New wearers often report a “full-mouth” feeling, as though the partial or dentures are too big and pushing the lips forward. This feeling will wear off as you adjust. Your partial or dentures may feel like they don’t fit properly at first. They may “gag” you, or cause you to bite your cheeks or tongue. If you wear an upper denture, it may take some time for your tongue to get used to the feeling of being pressed against the denture and not your palate. Don’t worry. These problems will lessen over time. Because a denture is a “foreign object” in the mouth, you may produce more saliva for a while. This, too, will lessen and eventually go away. Something as simple as sucking a mint will encourage you to swallow more frequently, clearing away excess saliva. Some soreness is to be expected, usually within a few hours of putting your dentures in your mouth. However, if soreness becomes a problem, make an appointment with our office for an adjustment. Never try to make adjustments to your partial or dentures yourself. Patience and practice will help you build confidence with the important activities of speaking and eating.
When you speak, much of the sound of your own voice reaches your ears through vibrations in the bones of the jaw and skull. Wearing dentures changes the sound and makes it seem louder. This change will be much less noticeable to others than to you. If your dentures “click” when you speak, try speaking more slowly. Slower speech helps avoid movements that raise or move the lower denture. The muscles of your lips, cheeks, and tongue are learning to keep the denture in place. Time and practice will help overcome this difficulty. For confident speaking try to bite and swallow to position your dentures before you speak. Practice reading aloud in front of a mirror to help your tongue to get used to your dentures. A small amount of denture adhesive like Fixodent will also increase your sense of security.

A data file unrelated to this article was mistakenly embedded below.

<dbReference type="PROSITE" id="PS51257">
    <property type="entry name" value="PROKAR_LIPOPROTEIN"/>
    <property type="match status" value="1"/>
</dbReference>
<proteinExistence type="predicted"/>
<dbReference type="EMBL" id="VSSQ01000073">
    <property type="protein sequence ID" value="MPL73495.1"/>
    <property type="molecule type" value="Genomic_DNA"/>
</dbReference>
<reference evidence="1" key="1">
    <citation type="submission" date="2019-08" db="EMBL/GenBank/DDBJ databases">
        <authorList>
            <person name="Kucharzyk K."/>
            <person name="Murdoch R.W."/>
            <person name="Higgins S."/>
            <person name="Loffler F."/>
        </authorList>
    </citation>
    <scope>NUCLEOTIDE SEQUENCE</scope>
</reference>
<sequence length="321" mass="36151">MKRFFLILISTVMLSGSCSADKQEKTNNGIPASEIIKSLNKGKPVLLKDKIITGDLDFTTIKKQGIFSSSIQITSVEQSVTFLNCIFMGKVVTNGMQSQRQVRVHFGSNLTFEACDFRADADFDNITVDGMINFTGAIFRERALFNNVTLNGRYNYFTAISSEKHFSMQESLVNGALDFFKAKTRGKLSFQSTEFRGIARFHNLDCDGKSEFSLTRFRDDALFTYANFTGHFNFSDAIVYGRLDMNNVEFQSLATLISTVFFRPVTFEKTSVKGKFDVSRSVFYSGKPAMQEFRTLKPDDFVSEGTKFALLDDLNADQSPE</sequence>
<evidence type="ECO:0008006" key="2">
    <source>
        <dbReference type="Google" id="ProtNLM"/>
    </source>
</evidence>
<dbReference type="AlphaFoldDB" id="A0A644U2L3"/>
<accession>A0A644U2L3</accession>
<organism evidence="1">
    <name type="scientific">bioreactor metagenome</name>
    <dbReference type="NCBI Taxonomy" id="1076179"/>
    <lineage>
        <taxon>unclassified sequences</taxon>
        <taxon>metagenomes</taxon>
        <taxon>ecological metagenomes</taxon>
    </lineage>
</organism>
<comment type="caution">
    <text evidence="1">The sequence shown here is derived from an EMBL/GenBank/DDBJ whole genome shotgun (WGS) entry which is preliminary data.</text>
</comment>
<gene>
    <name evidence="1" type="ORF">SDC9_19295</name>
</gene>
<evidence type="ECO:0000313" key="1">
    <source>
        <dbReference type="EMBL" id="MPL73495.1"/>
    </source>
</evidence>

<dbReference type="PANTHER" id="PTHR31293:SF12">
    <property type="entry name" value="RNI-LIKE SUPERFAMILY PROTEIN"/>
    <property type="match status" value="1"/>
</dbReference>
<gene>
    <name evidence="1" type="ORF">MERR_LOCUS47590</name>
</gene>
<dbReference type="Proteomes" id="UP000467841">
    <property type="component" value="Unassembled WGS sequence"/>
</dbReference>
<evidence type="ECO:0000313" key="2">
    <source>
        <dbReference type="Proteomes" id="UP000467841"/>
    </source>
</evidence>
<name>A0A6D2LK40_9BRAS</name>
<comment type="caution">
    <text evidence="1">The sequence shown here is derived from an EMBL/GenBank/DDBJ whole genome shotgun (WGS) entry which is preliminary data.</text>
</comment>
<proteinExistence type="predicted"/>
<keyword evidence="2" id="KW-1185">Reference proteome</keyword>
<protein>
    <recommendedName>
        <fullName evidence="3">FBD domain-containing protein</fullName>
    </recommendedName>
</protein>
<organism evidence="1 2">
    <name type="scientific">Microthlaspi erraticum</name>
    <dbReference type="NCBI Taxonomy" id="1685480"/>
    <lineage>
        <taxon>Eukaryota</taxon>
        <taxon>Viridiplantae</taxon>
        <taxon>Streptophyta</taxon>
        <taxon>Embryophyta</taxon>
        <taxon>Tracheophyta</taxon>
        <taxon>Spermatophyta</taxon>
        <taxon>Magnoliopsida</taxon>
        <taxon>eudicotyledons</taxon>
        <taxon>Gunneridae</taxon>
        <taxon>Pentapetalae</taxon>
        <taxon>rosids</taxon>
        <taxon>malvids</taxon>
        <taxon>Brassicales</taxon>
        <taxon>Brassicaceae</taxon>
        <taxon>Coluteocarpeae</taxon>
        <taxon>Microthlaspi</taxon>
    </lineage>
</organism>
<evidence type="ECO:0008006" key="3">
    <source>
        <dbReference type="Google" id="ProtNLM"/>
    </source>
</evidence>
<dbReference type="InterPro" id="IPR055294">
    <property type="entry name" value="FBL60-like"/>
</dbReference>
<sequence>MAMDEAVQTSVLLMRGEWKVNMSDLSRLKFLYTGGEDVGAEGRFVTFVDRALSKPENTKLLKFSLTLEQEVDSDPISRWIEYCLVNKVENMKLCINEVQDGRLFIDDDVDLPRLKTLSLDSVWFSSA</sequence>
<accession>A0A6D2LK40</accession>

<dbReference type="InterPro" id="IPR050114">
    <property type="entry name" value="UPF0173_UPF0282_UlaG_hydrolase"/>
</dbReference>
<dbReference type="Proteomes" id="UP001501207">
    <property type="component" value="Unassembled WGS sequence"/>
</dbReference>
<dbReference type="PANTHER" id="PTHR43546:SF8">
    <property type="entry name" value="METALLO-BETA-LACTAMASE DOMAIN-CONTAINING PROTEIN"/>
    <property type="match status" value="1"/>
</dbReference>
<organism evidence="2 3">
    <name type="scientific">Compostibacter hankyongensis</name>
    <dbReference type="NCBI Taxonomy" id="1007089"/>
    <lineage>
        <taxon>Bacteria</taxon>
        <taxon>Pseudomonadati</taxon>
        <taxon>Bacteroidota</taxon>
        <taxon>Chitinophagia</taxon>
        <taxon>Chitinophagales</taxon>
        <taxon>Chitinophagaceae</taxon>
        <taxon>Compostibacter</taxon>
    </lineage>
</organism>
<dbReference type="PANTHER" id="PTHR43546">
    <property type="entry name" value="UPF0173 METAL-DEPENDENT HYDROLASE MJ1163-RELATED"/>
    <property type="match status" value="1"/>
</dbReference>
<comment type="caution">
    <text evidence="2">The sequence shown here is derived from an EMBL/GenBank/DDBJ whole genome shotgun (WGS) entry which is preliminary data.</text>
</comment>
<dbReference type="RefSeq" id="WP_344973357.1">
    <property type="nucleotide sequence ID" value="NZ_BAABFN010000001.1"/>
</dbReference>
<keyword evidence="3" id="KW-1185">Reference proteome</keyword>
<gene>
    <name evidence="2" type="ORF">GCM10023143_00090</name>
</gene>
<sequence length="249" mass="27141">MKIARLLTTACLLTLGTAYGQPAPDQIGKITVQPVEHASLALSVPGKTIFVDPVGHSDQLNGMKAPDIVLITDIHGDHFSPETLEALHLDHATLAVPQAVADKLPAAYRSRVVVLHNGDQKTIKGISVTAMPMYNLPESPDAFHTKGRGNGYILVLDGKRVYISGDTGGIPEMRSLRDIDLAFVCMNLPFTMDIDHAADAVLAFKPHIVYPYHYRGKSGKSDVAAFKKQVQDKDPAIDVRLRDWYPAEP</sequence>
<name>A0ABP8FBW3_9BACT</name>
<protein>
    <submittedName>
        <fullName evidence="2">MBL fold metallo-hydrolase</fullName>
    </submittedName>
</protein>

To improve eating, begin with small amounts of food. Instead of biting into food with your front teeth, cut it into smaller pieces. When you put food in your mouth, divide it so that you are chewing one half on the back left side of your mouth and the other half on the back right. This will even out the pressure on your dentures. Start with soft foods such as eggs, fish, chopped meat, cooked vegetables, and puddings. Once you’ve gained more confidence with your dentures, try tougher foods like steak and celery. At first you may feel that food has lost its flavor. This is because the messages your brain is receiving about your dentures can, for a short time, overpower those from your taste buds.
You may also have trouble sensing how hot food and drinks are at first. Taste carefully so you don’t burn your mouth.
Steps to cleaning your dentures
Plaque can form on dentures, just like natural teeth. If it is not removed every day, your dentures may look less white and bright. It is important to clean dentures daily to avoid denture odor.
- Clean your dentures over a sink filled with water to avoid breakage if they drop.
- Rinse dentures thoroughly in warm water to remove any loose food particles.
- Use a denture cleaner such as Fixodent. (Some conventional toothpaste, bleach, vinegar, and soaps are not designed for denture cleaning and could, in some cases, cause damage. Scratched dentures will harbor unsightly plaque and bacteria, causing denture odor. Harsh products like bleach may even turn the pink parts of your denture white.
- Moisten a denture brush (not a soft-bristle toothbrush) to clean all surfaces of your denture gently. Brushing too hard can damage any plastic or metal parts. Rinse and brush in clean warm water.
- Use a soft-bristle toothbrush and toothpaste to brush your gums, tongue, palate, and natural teeth before reinserting your dentures. This removes plaque from your mouth and stimulates circulation.
- Rinse with a mouthwash for a refreshing feeling.